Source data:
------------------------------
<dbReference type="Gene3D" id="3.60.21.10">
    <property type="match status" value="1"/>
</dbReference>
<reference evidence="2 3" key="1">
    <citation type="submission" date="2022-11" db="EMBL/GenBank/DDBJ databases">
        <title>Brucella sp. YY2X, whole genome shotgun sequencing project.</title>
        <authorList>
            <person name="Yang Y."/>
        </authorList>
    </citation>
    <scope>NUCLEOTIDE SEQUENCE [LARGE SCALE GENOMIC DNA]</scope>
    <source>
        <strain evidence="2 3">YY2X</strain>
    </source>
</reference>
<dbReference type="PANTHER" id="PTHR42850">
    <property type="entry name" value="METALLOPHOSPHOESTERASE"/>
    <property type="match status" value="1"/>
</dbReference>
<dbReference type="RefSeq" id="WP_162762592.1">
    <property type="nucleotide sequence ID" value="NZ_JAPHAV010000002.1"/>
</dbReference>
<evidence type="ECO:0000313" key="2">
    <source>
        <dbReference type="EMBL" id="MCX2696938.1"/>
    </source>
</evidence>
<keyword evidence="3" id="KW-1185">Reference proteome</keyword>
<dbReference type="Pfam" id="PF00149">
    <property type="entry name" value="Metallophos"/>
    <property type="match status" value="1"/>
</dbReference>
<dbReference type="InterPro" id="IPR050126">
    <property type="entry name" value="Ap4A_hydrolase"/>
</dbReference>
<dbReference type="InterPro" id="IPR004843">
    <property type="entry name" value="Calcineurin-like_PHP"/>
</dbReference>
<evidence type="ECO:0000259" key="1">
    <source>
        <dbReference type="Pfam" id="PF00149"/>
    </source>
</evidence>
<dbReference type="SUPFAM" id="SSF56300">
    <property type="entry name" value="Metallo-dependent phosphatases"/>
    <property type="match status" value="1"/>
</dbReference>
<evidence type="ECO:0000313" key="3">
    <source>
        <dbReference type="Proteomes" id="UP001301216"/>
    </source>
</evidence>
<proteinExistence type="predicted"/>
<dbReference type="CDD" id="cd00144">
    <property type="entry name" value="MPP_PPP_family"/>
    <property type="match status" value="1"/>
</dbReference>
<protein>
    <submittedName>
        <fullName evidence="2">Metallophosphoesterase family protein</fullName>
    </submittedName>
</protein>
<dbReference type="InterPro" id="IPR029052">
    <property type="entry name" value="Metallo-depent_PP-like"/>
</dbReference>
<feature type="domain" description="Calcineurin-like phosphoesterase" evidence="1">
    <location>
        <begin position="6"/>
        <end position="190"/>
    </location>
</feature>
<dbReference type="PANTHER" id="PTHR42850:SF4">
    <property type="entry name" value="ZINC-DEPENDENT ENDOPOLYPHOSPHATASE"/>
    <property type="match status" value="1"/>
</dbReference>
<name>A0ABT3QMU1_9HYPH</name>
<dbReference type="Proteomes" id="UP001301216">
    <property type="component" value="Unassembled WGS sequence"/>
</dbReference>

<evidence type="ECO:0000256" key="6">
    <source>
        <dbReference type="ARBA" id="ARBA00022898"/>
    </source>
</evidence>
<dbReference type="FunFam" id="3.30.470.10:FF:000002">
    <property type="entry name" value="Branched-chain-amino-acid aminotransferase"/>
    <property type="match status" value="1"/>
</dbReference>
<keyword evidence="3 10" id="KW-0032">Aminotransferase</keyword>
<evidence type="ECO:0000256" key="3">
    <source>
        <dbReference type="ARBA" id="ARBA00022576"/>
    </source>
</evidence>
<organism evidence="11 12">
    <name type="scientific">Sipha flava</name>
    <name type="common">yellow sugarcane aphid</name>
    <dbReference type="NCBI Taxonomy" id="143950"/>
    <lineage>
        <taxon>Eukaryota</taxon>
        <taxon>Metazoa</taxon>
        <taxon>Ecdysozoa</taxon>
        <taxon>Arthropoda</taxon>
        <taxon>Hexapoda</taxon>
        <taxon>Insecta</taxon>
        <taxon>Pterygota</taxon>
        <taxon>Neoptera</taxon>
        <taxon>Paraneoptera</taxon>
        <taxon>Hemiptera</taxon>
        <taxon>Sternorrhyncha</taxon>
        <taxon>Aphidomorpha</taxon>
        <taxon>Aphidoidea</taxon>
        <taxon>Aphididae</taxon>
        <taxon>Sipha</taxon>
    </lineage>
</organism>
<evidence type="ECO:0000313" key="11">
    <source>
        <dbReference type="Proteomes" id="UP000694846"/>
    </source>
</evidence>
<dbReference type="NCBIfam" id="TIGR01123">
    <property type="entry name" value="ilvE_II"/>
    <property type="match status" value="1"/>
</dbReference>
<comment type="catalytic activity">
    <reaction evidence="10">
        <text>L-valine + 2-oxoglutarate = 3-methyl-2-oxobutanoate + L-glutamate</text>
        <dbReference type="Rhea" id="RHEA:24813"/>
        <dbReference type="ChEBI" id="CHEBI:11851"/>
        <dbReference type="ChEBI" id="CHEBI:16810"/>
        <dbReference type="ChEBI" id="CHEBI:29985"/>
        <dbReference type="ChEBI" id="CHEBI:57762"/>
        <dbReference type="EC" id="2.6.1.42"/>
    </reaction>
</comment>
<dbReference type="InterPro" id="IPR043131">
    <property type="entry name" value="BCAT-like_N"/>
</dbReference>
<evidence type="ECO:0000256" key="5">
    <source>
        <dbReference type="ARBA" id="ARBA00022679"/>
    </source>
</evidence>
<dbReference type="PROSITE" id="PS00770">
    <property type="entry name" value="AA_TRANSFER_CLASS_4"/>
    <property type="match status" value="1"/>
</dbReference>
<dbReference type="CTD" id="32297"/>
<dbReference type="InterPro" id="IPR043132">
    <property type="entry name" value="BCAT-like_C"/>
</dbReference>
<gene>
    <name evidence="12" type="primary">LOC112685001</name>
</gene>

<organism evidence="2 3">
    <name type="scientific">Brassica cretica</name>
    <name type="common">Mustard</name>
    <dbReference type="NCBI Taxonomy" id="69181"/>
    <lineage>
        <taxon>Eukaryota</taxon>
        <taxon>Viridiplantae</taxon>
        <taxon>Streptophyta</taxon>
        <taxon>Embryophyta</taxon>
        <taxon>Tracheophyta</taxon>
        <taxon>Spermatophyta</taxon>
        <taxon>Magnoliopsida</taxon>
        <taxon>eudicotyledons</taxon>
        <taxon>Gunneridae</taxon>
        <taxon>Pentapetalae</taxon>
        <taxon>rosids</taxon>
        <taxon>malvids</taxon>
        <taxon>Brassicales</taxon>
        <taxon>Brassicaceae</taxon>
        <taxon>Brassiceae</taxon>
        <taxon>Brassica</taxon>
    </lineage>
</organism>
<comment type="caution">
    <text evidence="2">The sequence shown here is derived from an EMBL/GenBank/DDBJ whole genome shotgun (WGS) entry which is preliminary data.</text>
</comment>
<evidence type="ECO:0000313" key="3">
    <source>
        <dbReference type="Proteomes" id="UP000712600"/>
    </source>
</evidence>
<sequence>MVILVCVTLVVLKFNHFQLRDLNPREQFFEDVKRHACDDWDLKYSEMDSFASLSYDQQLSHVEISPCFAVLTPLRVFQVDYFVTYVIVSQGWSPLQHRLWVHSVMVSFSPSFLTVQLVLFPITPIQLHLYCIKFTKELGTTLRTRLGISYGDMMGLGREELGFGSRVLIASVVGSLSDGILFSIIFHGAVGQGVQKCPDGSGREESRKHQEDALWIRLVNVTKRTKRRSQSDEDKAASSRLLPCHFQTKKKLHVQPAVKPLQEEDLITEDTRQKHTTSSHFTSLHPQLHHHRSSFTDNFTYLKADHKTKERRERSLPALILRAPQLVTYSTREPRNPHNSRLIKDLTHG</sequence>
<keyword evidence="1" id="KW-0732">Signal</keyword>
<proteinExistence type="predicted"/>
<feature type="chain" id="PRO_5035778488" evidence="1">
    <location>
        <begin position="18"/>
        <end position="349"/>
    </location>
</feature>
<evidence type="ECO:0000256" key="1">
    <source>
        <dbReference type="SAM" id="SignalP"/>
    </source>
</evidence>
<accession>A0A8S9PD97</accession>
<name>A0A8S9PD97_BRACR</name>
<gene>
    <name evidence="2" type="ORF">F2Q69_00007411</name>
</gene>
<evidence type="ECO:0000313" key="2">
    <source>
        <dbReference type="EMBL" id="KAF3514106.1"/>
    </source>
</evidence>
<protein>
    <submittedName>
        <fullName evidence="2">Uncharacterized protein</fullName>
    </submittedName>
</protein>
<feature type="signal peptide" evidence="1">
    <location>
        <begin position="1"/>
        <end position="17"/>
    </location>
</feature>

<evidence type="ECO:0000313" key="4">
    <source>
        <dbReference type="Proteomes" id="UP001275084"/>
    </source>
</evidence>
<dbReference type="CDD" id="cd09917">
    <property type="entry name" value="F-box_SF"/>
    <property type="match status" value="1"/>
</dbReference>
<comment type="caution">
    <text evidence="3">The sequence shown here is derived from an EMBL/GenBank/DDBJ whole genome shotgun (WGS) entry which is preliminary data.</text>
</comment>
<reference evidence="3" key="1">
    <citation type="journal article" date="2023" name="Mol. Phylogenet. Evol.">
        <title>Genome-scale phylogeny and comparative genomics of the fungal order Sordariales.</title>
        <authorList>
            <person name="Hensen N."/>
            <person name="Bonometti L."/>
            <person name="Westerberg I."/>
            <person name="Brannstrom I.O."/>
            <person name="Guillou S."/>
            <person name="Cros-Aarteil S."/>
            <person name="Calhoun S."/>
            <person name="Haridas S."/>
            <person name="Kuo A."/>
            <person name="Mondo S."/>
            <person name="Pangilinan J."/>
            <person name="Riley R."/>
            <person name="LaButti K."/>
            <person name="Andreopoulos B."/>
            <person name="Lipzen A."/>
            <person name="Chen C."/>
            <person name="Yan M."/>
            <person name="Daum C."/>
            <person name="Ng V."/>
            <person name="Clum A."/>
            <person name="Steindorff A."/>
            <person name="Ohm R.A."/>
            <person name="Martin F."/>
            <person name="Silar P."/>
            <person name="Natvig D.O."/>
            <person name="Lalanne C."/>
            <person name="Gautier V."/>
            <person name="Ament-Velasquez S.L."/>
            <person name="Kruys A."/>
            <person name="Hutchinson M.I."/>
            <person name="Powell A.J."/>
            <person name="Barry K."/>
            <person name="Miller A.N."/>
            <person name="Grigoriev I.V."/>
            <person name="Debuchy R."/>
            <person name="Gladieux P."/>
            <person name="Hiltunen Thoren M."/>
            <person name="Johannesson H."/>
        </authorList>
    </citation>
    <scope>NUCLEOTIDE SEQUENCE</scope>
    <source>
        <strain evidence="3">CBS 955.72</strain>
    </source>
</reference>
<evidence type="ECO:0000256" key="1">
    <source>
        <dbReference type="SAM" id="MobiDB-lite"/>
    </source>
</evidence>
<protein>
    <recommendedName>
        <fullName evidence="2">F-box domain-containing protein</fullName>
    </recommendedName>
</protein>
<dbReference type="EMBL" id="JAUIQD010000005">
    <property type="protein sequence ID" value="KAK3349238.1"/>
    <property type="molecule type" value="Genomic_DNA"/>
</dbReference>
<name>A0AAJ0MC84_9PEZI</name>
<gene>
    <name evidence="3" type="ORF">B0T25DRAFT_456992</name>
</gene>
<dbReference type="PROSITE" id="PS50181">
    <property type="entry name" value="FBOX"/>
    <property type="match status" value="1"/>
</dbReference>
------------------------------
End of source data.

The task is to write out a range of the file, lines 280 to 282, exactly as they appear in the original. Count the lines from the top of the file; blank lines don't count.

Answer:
        <strain evidence="3">CBS 955.72</strain>
    </source>
</reference>